One of the questions I had in the early days of trying to understand my daughter’s alcoholism was how difficult it was to recover from an alcohol addiction was compared to addictions to other drugs.
This article looks at addiction treatment patient data in three ways to help answer this question.
Post-Treatment Abstinence Rates by Primary Drug of Choice
The first way is to compare the percentage of patients who were reachable and claimed not to be using drugs or alcohol one year after discharge according to the substance that the patient said was their primary drug of choice. This analysis shows that more patients with a primary drug of choice of alcohol were abstaining from using alcohol and non-prescribed drugs at one year post-treatment (41%) than people in treatment for any of the other types of substances:
By comparison, between 32% and 36% of patients addicted to marijuana, amphetamines, methamphetamines, or prescription opiates like Oxycontin or Percocet reported being in recovery at one year. Patients in treatment for benzodiazepine, cocaine, or heroin addiction had the poorest abstinence rates (27%-28%).
Number of Previous Substance Use Disorder Treatment Episodes
The second approach is to look at the number of times patients have attended other substance use disorder (SUD) treatment programs before the current one.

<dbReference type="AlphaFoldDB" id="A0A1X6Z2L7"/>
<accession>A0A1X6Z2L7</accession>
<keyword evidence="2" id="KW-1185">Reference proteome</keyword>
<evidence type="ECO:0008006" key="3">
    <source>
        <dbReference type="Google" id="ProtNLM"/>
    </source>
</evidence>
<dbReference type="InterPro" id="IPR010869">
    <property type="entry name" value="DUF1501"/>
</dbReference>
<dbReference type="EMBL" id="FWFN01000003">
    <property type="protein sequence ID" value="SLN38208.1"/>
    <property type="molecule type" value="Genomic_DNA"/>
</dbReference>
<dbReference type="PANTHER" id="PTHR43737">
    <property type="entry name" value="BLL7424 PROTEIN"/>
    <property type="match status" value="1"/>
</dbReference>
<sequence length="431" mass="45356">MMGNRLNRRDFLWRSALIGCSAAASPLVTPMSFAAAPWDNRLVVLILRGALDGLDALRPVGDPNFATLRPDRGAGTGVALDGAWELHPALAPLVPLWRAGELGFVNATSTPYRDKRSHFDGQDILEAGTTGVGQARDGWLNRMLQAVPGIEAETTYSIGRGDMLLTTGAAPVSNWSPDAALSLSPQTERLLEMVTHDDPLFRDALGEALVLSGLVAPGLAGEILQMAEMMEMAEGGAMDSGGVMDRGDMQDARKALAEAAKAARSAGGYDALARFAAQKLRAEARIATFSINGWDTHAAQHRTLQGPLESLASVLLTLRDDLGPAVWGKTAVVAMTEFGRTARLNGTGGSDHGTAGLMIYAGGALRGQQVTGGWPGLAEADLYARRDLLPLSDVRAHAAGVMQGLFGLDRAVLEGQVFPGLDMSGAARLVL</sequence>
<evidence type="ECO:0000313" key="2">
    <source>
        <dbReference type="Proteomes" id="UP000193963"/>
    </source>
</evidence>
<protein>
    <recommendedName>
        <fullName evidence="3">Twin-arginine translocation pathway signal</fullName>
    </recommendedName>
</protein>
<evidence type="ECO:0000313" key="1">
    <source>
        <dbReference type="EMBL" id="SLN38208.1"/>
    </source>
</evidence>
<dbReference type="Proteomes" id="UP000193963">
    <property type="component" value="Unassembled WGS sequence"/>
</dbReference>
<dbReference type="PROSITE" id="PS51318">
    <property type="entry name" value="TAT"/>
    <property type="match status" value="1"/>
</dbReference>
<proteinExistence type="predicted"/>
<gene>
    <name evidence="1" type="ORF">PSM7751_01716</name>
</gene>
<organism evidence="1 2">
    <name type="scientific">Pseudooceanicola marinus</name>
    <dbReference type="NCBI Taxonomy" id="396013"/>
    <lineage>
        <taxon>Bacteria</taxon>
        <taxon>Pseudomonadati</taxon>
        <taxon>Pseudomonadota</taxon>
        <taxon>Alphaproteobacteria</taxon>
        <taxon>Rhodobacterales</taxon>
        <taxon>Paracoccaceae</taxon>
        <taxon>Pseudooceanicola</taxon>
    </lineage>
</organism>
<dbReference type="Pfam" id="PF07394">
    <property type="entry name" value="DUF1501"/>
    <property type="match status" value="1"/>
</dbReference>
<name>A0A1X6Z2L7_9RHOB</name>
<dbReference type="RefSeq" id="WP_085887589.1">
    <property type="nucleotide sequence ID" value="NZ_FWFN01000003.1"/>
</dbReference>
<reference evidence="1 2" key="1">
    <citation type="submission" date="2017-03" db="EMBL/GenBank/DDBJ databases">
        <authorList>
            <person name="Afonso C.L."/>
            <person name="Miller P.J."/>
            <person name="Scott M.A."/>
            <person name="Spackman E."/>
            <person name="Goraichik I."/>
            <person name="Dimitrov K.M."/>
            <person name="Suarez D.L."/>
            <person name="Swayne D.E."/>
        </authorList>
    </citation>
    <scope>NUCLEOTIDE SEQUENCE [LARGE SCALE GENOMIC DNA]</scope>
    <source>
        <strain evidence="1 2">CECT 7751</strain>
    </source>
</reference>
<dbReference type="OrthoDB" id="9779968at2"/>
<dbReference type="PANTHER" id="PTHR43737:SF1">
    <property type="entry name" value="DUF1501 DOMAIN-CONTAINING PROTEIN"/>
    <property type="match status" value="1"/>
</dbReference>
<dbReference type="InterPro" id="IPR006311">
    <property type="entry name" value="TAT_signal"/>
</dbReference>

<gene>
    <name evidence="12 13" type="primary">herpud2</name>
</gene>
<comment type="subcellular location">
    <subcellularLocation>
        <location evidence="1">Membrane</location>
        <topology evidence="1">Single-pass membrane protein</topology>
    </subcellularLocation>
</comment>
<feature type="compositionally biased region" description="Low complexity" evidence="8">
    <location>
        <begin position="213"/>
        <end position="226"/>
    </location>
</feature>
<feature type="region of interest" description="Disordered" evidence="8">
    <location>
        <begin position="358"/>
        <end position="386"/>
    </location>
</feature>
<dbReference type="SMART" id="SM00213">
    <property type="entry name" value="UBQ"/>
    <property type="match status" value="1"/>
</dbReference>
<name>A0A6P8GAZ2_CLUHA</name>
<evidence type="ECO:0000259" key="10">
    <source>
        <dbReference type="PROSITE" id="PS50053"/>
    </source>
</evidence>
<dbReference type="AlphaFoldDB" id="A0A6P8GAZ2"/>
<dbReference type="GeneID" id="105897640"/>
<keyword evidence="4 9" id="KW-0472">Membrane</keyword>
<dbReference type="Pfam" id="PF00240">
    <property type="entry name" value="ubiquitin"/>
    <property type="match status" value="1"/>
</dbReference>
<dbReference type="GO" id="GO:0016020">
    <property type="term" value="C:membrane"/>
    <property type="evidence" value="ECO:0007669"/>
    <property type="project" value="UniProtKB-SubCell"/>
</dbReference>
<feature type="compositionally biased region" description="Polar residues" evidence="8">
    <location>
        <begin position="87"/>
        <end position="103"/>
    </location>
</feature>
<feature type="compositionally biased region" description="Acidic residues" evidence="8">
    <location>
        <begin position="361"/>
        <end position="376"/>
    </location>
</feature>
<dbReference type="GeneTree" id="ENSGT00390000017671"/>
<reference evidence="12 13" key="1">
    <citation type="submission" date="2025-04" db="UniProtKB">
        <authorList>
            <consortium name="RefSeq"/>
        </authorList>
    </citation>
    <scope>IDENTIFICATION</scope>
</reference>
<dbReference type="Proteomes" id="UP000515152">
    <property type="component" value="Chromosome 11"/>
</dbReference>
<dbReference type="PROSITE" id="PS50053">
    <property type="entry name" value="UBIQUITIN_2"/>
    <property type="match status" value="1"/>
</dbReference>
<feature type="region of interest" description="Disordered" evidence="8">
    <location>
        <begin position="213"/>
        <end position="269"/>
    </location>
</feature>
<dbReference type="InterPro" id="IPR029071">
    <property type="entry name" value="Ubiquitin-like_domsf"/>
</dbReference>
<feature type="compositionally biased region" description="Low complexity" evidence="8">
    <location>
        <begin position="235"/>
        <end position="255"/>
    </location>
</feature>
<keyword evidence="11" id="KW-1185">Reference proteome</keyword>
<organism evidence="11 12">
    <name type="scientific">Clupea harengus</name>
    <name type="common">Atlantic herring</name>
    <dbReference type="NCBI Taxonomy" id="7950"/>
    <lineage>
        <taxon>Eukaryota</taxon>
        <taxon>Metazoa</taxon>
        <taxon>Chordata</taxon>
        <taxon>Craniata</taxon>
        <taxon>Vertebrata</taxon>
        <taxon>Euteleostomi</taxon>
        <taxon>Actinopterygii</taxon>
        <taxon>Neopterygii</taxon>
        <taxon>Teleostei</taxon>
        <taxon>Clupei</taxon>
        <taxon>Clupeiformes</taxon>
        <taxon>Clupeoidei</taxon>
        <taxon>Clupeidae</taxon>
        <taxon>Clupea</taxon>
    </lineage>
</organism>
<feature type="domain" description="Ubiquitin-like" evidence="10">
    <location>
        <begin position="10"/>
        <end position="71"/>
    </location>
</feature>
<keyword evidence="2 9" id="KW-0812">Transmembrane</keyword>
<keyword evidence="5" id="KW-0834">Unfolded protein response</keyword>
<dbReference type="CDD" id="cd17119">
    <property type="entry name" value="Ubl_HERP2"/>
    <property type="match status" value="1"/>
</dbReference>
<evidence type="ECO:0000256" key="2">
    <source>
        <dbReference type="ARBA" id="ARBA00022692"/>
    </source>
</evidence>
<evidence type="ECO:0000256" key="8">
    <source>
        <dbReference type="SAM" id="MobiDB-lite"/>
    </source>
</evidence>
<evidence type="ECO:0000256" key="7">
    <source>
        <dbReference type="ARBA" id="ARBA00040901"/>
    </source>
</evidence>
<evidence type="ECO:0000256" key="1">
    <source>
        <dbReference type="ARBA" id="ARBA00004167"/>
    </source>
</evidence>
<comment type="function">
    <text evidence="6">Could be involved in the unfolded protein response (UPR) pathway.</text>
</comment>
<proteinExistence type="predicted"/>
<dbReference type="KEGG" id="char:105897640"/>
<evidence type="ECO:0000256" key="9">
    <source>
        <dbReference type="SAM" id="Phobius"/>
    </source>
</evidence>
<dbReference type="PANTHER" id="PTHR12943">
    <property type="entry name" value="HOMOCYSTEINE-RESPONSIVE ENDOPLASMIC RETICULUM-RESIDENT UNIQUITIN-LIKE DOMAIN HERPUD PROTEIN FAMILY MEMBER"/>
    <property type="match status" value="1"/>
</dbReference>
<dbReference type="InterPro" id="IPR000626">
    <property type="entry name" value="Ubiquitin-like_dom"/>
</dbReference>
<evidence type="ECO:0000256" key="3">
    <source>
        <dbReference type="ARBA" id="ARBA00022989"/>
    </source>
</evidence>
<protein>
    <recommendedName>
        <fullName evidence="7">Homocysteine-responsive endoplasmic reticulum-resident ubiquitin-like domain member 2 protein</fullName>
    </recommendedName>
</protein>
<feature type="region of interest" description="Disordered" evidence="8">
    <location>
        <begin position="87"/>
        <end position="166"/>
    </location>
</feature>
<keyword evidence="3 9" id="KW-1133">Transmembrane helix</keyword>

Patients entering treatment for marijuana addiction had the smallest number of previous SUD treatment episodes (1.5). Patients in treatment for alcohol, amphetamine, or benzodiazepine addiction averaged 2.1 to 2.3 previous treatment episodes, followed by patients whose primary drug of choice was prescription opioids, methamphetamines, or cocaine with an average of 2.6 to 2.8 previous treatments. Once again, heroin appears to be the toughest addiction to overcome, with patients preferring heroin averaging 4.2 previous times in treatment:
Patients in SUD Treatment for the First Time
Finally, we can look at the percentage of patients in substance use disorder treatment for the first time by primary drug of choice:
Marijuana again stands out with the highest percentage of patients in treatment for the first time (55%). The percentages of patients in treatment for the first time for alcohol, amphetamine, benzodiazepine or prescription opioid addictions are quite close, ranging between 42% and 44%. 36% of patients preferring meth or cocaine are in the treatment for the first time followed by only 25% of patients in treatment for heroin addiction.
In summary, it's pretty clear that addictions to marijuana and alcohol tend to be somewhat easier to overcome than addictions to other drugs, and that heroin addiction is particularly difficult. However, it's important to keep in mind that these analyses present averages only; there are certainly patients who are able to permanently stop using heroin after only one treatment attempt and alcoholics who require more than 10 episodes of treatment.